The journey to America was not an easy one for the million Irish immigrants. Many thousands died during the 40 plus day trip from Ireland to America. Most died from the fever – or typhoid. Irish passengers would travel in the lower holds of the ships. Many ships that were once used for slave transportation from Africa to Great Britain and America were now used for the flood of Irish immigration. Many of the ships were packed full of Irish immigrants. Each Irish Immigrant would be provided one hammock on average measuring 6 foot by 20 inches. Passenger would be allowed on deck only a few minutes per day if at all. During rough weather they were confined to the lower holds days on end. Passengers became sea sick. Bathroom facilities were archaic. Food and water were provided by the ship but very rationed throughout the journey. When arriving in America, the Irish Immigrants were met with Prejudice and hardships. Jobs were scarce. Many businesses posted I.N.N.A. “Irish Need Not Apply”. 


                                            Matthew and Patrick Nowlan 

Matthew and Patrick Nowlan are believed to be part of the mass Irish exodus to America.   Researching Ship records from May 16th, 1846 record passengers Patt, Matthew and Francis Nowlan. The ship was the Elizabeth of the Black Ball Line sailing from Liverpool, England to New York City. Liverpool was a popular starting point to America because of the faster and bigger ships sailing from there. Immigrants could sail from ports in Ireland but they would be traveling across the Atlantic in smaller and slower ships. The Nowlan brothers and possible a sister before sailing to America would have first taken a ferry across the rough waters of the Irish Sea to Liverpool.  The ferry to Liverpool would have taken a full day.

Entry from The Famine Immigrants List of Irish Immigrants Arriving at the port of New York 1846-1851 Elizabeth 16 May 1846 from Liverpool

                                                                      The ship Elizabeth entering the New York Harbor.

                                                                                                   Ship listing:
                                                                         Nowlan, Patt age 23 M Laborer 16Ma02GI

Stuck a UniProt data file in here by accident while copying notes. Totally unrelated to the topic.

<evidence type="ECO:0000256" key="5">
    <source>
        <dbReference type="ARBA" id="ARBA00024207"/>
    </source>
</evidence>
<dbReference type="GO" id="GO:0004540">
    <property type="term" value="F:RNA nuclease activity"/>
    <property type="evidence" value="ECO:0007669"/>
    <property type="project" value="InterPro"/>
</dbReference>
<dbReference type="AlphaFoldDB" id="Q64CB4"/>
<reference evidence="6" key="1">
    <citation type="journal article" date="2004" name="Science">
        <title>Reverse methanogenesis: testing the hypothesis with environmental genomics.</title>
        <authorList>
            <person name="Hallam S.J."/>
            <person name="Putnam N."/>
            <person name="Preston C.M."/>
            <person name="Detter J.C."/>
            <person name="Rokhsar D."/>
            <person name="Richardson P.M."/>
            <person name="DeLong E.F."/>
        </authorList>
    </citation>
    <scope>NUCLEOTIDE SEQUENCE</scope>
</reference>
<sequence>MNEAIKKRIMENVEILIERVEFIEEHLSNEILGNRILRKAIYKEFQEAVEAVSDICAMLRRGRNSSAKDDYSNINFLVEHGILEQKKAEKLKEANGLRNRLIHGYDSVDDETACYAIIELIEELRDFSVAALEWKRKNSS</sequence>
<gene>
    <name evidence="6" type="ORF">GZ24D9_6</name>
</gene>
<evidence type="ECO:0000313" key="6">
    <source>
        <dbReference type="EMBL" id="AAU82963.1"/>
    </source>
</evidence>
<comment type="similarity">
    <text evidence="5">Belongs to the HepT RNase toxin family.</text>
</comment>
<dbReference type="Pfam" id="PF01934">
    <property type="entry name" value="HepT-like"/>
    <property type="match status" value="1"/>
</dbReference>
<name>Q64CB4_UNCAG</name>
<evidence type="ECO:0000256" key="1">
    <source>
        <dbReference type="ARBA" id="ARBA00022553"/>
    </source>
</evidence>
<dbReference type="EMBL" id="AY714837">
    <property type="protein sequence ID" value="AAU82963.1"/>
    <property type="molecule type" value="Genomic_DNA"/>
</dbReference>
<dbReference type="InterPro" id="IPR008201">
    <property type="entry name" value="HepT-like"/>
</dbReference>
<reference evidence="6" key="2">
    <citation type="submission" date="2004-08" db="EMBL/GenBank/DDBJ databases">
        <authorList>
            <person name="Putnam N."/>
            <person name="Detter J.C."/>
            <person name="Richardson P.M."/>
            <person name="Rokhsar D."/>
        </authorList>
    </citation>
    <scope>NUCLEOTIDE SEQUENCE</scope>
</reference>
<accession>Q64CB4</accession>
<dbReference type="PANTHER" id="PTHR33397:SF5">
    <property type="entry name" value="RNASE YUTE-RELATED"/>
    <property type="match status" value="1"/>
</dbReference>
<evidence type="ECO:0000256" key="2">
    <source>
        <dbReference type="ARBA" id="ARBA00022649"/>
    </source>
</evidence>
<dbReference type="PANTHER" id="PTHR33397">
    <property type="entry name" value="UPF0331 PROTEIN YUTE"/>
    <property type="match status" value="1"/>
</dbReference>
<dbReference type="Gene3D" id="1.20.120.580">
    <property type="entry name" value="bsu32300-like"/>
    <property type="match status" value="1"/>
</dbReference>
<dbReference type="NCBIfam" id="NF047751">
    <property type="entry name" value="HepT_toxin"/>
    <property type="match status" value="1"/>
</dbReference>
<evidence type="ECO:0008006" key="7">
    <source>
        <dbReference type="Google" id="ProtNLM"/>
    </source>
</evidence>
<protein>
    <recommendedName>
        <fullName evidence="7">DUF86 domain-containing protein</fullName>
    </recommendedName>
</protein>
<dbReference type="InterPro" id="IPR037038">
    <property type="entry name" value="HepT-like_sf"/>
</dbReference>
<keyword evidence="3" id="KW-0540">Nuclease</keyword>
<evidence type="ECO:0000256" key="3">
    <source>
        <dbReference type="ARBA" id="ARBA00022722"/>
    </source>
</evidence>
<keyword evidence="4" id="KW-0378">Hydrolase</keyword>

Francis age 20 F Servant 16Ma02GI
                                                                            Matthew age 23 M Gardner 16Ma02GI
There are no records that we have discovered on Francis Nowlan, possible sister of Matthew and Patrick Nowlan. One theory, Francis Nowlan could be Anna Nolan. Anna Nolan listed on 1854 Baptismal Certificate of Mary Nolan, Matthew Nolan’s first daughter. Also further information on an Anna Nolan, died 1914, buried in the St. Kieran’s Catholic Church in Heckscherville, Pennsylvania. Anna Nolan is buried next to Elizabeth Nolan, died 1949 or 1950.  She was the youngest daughter of Matthew Nolan confirmed by Father Hall of St. Kieran’s.  If Anna Nolan were the sister of Matthew and Patrick, her branch of the family tree would end at her death not being married.  Matthew and Patrick Nowlan headed to Pottsville, Pennsylvania and a new life. The Nowlan brothers, Matthew and Patrick may have emigrated from Ireland to America due to the Potato Famine in 1846 or in another theory, Matthew and Patrick may have been recruited by a local Colliery in Heckscherville, Pennsylvania. According to the Historical sketch of St. Kieran’s Church. Heckscherville, Pa., in 1845 William Paine bought the Chapman Colliery, the first to be operated in the Heckscherville, and tradition tells us that he went to Ireland and induced a number of large, able-bodied men and their families to come from Kilkenny and Queens County to this valley as the men of those parts were supposed to be somewhat familiar with the working of mining. 

                                                                                              1872 Irish Population in America.  
                                 (Note: Southern Minnesota and Eastern Pennsylvania.  Homes of Patrick Nolan & Matthew Nolan)